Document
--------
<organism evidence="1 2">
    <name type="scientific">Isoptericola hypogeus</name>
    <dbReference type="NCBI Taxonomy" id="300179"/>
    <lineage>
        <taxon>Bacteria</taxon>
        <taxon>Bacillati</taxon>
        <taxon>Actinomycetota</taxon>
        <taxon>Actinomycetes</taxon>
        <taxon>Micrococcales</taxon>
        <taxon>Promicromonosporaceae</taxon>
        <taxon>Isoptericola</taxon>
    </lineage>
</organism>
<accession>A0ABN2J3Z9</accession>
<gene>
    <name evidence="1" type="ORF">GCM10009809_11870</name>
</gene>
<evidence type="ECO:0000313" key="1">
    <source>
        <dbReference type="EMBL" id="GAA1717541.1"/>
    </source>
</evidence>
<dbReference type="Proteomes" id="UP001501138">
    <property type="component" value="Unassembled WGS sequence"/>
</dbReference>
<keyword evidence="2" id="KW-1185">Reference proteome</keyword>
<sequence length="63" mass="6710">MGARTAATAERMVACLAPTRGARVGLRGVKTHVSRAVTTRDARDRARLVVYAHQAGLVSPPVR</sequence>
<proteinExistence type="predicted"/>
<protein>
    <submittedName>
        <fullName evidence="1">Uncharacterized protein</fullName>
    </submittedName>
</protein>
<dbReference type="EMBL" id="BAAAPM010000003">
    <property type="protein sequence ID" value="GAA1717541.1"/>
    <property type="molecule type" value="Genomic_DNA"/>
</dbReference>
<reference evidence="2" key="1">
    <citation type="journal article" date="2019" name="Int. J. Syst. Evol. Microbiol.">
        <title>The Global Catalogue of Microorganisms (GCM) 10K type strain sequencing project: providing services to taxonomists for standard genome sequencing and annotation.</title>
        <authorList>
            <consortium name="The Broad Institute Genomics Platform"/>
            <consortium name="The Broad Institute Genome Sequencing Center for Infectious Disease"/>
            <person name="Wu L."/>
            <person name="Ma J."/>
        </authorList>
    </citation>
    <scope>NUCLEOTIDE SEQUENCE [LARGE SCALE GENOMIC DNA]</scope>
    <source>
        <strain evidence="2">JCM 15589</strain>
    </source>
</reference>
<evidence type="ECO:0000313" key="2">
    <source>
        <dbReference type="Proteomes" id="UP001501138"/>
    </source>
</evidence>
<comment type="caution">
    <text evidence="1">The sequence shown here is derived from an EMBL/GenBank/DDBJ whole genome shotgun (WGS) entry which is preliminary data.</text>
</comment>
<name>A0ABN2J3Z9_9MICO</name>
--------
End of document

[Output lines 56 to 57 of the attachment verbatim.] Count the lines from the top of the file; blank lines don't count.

    </source>
</evidence>